Disclosure: This post may contain affiliate links. Please read my disclosure for more info.
The surprise increase
A couple of months ago, we got an email from Liberty Mutual informing us that our annual car insurance premium had gone up 10% from $110 to $121/month.
I’ve read about the benefit of shopping for lower car insurance rates but didn’t think it was applicable to us for three reasons.
First, we have both our home and car insurance from the same company. I thought we were getting a good deal with that package.
Second, I am an inexperienced driver. Our car got full coverage, meaning we would be covered whether or not we’re at fault.
I just assumed that any cheaper plan would mean less coverage and probably was not worth it.
Third, I also don’t handle car-related expenses (Mr. FAF does), so I just thought it was normal and moved on with my life.
Mr. FAF, however, was pretty upset about the increase.
He called the agent to explain that the car was depreciating, and that we didn’t have any accident or traffic violation last year.
He was hoping to negotiate a lower rate since we’ve stayed with the same company for 2.5 years.
However, the only response we got was that they couldn’t do anything about it. Basically, they thought that we were locked into this plan and should just accept the fact. It felt like a slap on the face.
We knew the agent was working in the company’s interest instead of ours, and she should be. But there’s one thing they got wrong about us (more like Mr. FAF in this case): we don’ want to be fooled or taken advantage of.
Mr. FAF started researching the car insurance companies that are in his company’s network and found a Progressive plan that is only $60/mo or less than half of our original $121 monthly payment.
The difference between the two plan is that the new plan doesn’t offer full coverage. In other words, if our car gets into an accident and is totaled, the company won’t pay us the to get a new car of equivalent value if the accident is our fault.
This change in insurance policy worries me. I have been living car-free for years and rely on public transit for commuting. Mr. FAF has been encouraging (and pressuring) me to drive more often, which I do.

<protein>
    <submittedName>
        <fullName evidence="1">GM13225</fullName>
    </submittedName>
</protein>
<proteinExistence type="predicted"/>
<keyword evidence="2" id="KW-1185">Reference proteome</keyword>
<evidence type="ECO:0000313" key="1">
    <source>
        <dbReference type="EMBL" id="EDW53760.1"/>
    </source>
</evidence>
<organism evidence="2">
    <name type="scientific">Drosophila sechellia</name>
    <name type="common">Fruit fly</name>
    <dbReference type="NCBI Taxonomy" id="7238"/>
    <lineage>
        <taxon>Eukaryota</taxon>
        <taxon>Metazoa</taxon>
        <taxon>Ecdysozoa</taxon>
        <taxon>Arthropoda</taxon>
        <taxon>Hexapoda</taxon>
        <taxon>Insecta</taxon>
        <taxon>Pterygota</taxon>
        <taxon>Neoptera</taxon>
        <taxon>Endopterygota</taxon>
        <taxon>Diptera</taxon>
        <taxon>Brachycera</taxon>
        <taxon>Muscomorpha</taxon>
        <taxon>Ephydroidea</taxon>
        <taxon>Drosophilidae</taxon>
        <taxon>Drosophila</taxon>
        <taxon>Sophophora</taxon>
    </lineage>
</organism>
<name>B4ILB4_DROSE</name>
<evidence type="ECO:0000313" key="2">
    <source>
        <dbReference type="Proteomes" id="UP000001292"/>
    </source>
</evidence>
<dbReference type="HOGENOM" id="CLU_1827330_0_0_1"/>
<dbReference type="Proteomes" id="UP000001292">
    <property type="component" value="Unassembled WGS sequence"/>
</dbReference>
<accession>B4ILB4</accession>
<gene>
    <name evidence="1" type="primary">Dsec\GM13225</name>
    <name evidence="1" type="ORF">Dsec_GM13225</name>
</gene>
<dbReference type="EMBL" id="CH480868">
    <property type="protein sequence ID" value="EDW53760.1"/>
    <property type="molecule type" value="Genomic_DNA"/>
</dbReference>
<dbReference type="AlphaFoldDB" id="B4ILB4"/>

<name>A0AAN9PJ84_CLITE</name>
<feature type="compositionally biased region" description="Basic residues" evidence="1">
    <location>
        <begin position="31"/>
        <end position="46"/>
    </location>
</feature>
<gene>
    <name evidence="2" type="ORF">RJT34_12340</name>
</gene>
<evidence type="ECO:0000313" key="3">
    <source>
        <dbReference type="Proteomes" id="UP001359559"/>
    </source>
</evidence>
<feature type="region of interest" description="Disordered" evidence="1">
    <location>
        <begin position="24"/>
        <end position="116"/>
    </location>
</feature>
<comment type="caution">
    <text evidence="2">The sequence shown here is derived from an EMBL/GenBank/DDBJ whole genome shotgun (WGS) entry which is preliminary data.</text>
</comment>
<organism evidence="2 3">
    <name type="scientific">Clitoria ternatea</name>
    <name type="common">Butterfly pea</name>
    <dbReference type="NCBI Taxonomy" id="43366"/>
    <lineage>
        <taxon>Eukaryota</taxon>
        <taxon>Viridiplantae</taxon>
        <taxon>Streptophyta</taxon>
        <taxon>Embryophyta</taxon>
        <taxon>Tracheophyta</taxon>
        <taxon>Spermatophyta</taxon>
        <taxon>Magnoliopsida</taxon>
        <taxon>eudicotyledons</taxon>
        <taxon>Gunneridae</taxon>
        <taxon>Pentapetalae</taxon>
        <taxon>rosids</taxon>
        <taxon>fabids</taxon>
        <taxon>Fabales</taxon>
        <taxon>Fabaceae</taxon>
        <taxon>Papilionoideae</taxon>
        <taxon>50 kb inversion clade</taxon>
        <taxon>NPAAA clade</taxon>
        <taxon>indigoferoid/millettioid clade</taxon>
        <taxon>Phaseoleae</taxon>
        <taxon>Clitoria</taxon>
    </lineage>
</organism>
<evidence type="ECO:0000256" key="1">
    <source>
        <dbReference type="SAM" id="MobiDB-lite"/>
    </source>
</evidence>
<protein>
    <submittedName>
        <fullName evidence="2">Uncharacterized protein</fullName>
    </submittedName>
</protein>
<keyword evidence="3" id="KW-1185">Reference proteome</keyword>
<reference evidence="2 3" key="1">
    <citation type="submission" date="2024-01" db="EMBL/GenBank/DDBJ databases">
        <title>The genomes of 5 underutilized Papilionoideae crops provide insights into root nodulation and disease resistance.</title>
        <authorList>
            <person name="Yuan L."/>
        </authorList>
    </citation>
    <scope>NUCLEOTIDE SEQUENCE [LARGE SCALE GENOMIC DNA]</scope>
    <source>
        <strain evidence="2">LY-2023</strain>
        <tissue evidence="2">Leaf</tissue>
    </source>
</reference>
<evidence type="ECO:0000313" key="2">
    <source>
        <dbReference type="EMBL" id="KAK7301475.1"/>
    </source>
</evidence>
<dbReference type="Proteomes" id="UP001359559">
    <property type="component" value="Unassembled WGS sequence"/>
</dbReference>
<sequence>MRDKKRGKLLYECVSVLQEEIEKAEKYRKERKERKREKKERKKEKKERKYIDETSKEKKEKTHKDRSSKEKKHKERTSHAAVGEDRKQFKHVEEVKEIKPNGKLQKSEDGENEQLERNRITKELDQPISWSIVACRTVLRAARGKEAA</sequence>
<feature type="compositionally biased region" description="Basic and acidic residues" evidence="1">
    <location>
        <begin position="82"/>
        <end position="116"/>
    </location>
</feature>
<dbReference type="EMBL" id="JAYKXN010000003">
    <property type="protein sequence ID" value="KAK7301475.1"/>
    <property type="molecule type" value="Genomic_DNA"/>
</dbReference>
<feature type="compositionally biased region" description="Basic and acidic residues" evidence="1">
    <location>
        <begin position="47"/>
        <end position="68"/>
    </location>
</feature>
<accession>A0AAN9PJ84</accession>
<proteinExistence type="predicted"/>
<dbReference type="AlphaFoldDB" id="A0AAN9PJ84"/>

However, I only drive alone to a place within a mile or so from where we live. If it’s a long distance, I usually have Mr. FAF by my side to give instructions. But I believe Mr. FAF made that conscious choice for three reasons.
First, he has trained me to drive for almost a year since he moved to DC permanently. My driving skill has improved significantly although I still sometimes ignore exits on the highway and stop signs in local streets sometimes (unintentionally).
Second, our car, which we brought brand-new for $18,000 three years ago has depreciated significantly and is now worth only about $10,000 (an expensive lesson for buying cars).
Third, we just can’t accept the unapologetic and uncooperative attitude from the agent. She was extremely nice and responsive when trying to get us to buy her insurance plan but changed completely once the transaction was completed, which is understandable but also frustrating.
Related: Why Money Matters In A Relationship
Mr. FAF spent hours scouring for the best deal and found the Progressive plan.
Overall, we will be paying $720 instead of $1,452 a year (savings of $732/year). If you ask me, I definitely love the sound of saving more than $700/year on something we don’t even know if we’ll ever use.
Over the next five years, we will be able to save almost $4,000 on car insurance. Given the rapid depreciation of our car (currently worth $10,000), I think we can just save the money and get a new used car if it ever gets totaled through our own fault.
However, part of me is also worried about the liability that comes with the cheaper plan. If anything, it will motivate me to drive more carefully.
Life is full of surprises. Money can assuage our concern, but we shouldn’t use it as an excuse to not try hard to get better at something.
Related: 3 Things We Fail To Do To Save Money
Below are the steps you can take to lower your car insurance premium:
Step 1: Stop believing that your current insurance plan is the best and most reasonably priced on the market. Start thinking that there are ways you can save on your car insurance.
Stop 2: Contact the insurance agent to see if they can lower the monthly fee for you.
Step 3: Research the trusted car insurance network that you know whether it’s through your company, friends, colleagues, or extended family.
Step 4: Compare the coverage and choose the one that best suits your current needs. Your needs might have changed over the years due to factors such as car depreciation and improved driving skills.
Step 5: Discuss the change with your spouse/partner (if you have one) to see if they also think it’s reasonable.
Step 6: Switch to the new plan and save money!
One important lesson I learned from this experience is that I should have gotten out of the inertia earlier. In other words, without doing any research, I just assumed that we had the best car insurance plan out there and let the agent lead the way.
If it weren’t for Mr. FAF, we would have stilled spent $1,452 instead of $720/year on car insurance. I want to save money whether it’s one cent or one dollar when I buy something. But there’s room for further saving for something we already bought – car insurance.
This incident made me reconsider all the plans that we currently have, including our home insurance. That will be our next big project to tackle to lower our monthly expenses.